On loan to The Met The Met accepts temporary loans of art both for short-term exhibitions and for long-term display in its galleries.

Napoleon Crowning Himself

Jacques Louis David French

Not on view

This compositional study shows that David fully understood the picture’s essential purpose: like the ceremony itself, it was meant to buttress Napoleon’s claim to authority. Merging documentary and propaganda, the image presents the new sociopolitical order in the best possible light, with all the luxurious trappings of past regimes.

The seated pope looks on weakly while Napoleon, with a brash confidence, crowns himself. It was only when the canvas was nearly done that the decision was made to replace this striking motif with a less provocative action, one which had followed moments later: Napoleon placing a second crown on his wife Josephine’s head.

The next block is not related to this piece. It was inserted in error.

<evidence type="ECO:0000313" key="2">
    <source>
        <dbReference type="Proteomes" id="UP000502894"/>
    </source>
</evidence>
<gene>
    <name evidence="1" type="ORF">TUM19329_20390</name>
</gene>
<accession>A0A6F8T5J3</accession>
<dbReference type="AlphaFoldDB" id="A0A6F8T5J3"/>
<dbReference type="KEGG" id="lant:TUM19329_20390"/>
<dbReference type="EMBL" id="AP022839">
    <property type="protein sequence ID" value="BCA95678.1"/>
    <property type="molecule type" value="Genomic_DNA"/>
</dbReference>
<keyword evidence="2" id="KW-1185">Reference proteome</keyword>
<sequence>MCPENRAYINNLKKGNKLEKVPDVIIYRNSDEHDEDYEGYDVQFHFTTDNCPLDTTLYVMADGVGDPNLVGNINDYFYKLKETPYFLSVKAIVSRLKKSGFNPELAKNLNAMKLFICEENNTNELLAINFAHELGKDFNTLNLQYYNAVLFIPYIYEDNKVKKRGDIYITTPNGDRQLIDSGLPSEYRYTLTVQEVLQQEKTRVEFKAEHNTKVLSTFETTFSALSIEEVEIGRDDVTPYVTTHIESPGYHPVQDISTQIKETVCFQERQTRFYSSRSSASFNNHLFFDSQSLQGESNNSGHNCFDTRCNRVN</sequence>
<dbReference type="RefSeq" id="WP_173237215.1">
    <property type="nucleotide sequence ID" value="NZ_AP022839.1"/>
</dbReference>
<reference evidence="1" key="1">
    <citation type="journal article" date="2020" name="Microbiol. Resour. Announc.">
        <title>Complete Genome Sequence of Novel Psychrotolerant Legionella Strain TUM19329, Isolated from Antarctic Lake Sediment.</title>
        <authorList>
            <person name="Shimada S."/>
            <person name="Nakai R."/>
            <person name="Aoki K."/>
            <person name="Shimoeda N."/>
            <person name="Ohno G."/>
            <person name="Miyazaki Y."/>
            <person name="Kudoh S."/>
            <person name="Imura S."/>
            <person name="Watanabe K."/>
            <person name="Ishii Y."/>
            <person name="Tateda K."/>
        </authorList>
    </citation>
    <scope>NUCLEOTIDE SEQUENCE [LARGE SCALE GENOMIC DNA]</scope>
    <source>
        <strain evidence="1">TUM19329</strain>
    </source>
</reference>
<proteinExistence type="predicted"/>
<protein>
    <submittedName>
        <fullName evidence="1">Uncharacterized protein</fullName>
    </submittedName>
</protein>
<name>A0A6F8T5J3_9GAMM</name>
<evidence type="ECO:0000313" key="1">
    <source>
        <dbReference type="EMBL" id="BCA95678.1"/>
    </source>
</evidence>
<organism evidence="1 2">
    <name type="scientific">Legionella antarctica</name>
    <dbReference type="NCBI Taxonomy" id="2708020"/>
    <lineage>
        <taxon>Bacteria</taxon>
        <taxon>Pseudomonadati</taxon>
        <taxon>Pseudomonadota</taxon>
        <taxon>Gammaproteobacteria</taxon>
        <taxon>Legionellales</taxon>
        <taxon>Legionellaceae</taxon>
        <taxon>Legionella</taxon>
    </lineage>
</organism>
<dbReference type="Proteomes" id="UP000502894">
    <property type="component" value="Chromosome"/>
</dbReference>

Napoleon Crowning Himself, Jacques Louis David (French, Paris 1748–1825 Brussels), Pen and black ink, brush and gray wash

Due to rights restrictions, this image cannot be enlarged, viewed at full screen, or downloaded.

Open Access

As part of the Met's Open Access policy, you can freely copy, modify and distribute this image, even for commercial purposes.


Public domain data for this object can also be accessed using the Met's Open Access API.